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Forming an LLC – Key Documents You’ll Need to File and Create

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Forming an LLC – Key Documents You’ll Need to File and Create

By Caron_Beesley, Contributor
Published: March 14, 2012 Updated: April 30, 2012

For many small business owners considering how to organize their company, becoming a Limited Liability Company (LLC) is a great choice, thanks to the liability protection and pass-through tax status they afford.

Each state has specific guidelines for forming an LLC, but they all adhere to the same general principles (explained on SBA.gov here). Whichever method you choose and no matter where your LLC is formed, you’ll need to complete two specific documents to legally form your LLC and structure your new business entity: your Articles of Organization and your Operating Agreement.

Here’s a quick overview of what you need to know about completing these key documents:

Articles of OrganizationThe Legal Foundation of an LLC

This is a simple document that kick starts the process of becoming an LLC and is required by all states (although you must first name your business and register it with your state – see here). The form includes basic business information such as name, address, member names (if you are a partnership), and the details of the registered agent (your attorney, for example) whom you’ve authorized to accept legal documents on your behalf.

LLC Operating Agreement – A Must for Multi-Member LLCs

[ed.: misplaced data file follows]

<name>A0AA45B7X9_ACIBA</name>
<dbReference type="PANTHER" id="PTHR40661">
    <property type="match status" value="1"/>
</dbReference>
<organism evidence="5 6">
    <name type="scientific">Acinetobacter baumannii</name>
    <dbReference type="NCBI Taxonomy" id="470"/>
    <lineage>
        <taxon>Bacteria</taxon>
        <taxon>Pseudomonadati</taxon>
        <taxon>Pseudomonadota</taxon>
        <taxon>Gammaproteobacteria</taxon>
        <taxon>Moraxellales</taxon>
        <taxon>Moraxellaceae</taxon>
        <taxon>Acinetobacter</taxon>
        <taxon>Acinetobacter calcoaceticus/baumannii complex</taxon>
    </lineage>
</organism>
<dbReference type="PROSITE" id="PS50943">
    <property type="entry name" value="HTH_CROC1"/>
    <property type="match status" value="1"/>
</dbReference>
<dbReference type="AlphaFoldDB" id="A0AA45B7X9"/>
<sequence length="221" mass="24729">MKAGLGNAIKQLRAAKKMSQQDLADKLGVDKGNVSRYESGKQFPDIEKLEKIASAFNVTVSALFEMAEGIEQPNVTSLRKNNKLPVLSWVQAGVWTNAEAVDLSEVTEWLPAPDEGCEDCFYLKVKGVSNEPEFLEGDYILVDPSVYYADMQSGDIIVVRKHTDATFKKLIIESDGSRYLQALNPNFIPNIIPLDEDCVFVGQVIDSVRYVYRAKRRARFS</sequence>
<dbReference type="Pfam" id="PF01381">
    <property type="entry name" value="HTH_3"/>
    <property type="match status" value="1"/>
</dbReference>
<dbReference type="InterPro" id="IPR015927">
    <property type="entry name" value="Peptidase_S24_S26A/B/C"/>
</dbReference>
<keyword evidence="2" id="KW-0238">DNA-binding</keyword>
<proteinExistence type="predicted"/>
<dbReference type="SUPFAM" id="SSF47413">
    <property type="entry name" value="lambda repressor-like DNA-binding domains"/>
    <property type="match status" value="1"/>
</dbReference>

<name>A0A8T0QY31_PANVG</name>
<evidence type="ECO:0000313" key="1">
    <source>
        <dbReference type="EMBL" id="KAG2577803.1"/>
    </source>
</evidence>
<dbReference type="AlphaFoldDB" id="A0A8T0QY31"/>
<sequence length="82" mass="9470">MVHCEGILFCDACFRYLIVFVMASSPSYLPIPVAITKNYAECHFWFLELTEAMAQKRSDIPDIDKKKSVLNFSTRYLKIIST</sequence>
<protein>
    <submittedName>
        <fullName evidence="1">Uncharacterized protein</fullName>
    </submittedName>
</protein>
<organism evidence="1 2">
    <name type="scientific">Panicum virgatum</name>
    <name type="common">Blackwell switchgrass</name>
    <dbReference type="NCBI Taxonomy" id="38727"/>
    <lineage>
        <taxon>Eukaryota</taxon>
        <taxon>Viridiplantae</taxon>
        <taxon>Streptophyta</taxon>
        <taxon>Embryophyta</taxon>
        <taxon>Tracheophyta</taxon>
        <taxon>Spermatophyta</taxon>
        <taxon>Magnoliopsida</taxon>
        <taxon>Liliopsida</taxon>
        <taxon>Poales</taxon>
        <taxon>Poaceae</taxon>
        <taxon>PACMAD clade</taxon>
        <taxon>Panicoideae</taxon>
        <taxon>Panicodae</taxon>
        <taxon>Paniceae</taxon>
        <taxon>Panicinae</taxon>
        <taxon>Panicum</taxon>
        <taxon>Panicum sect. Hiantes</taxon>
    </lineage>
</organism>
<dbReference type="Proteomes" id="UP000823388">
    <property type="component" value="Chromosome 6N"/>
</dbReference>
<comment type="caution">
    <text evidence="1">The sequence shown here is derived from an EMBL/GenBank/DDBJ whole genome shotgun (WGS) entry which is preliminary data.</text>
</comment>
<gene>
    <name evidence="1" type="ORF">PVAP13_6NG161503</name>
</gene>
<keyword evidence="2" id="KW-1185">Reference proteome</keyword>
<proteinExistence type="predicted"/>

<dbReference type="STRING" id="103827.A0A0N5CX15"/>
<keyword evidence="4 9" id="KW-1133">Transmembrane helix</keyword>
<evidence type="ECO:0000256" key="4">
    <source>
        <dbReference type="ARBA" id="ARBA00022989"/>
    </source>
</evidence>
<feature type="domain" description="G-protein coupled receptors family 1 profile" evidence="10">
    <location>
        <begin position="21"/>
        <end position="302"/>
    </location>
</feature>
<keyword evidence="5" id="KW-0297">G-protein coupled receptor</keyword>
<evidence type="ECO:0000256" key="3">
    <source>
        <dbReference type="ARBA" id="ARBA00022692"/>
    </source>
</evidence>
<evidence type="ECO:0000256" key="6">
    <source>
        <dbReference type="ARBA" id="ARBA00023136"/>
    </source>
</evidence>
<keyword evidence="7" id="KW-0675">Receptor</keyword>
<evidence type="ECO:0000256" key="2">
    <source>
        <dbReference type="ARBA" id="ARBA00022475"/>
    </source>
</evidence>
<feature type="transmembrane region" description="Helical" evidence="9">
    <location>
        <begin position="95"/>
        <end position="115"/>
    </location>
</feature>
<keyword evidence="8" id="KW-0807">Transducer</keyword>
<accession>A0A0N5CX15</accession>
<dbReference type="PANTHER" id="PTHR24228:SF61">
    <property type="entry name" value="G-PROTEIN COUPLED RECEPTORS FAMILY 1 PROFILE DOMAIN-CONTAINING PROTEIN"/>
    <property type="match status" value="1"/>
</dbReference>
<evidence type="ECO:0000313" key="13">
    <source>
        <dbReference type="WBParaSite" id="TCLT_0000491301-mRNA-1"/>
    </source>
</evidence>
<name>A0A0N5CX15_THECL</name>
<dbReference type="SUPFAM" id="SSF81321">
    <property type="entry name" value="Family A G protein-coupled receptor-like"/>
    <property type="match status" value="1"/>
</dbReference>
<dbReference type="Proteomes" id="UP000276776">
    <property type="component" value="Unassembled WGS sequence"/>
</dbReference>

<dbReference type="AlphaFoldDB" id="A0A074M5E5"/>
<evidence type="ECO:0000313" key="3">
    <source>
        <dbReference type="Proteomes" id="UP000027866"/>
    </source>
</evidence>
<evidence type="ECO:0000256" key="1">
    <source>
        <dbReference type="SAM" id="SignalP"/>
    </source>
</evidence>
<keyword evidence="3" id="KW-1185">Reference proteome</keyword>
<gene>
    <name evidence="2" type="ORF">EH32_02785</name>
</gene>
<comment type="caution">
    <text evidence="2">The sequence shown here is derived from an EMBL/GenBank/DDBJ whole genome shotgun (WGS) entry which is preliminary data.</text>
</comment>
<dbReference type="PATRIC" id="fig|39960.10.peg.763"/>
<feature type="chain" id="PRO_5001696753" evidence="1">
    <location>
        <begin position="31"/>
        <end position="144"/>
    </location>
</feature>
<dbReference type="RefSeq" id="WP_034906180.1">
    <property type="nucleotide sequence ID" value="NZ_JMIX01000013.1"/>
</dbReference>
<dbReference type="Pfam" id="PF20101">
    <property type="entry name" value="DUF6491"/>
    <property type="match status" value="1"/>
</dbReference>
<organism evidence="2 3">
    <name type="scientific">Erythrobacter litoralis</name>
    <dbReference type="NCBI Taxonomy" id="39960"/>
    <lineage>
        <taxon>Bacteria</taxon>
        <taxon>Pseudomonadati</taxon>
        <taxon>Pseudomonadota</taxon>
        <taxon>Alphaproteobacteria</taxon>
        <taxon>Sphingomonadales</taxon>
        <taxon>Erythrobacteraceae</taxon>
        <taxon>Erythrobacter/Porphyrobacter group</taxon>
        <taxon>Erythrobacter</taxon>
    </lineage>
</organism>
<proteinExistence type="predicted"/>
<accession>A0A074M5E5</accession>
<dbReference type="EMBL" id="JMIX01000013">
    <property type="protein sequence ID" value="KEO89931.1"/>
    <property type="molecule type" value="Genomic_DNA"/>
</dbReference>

Although not required by most states, an operating agreement is an important document that structures your LLC’s financial and functional decisions, and provides rules and regulations for smooth operation. Think of it as the document that defines how key business decisions are made (especially if there is more than one LLC member), as well as each member’s duties, powers, and responsibilities.

It also outlines how profits and losses will be distributed and how and when meetings will take place, and governs succession planning, such as procedures agreed upon for buying out or transferring ownership interests when members leave the LLC.

Once the members sign the document, it is an official contract, binding them to its terms. Although not required, it is widely recommended that you create one to protect yourself and the interests of your business, even if your state does not mandate it.

Writing the Documents

A qualified small business attorney can help you draft your articles of organization and operating agreement, although a lawyer is not required to draft or approve any of these documents. To help you find a lawyer, read SBA.gov’s Need a Lawyer? How to Find Legal Representation for Your Small Business.

You can also hire an online service provider to take care of the end-to-end process of filing articles of organization and to help you develop an operating agreement. Providers include LegalZoomMyCorporation, or The Company Corporation.

You can also draft the documents yourself with a little research and use of available templates. Check with your state filing office or online for samples. For peace of mind, you can find an attorney to review your drafts if you choose to write the documents yourself.

Related Resources

For more information on how to legally establish an LLC, read SBA.gov’s guide to Forming an LLC.  

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Got Questions?

Discuss forming an LLC in the SBA.gov Community.

 

About the Author:

Caron Beesley

Contributor

Caron Beesley is a small business owner, a writer, and marketing communications consultant. Caron works with the SBA.gov team to promote essential government resources that help entrepreneurs and small business owners start-up, grow and succeed. Follow Caron on Twitter: @caronbeesley

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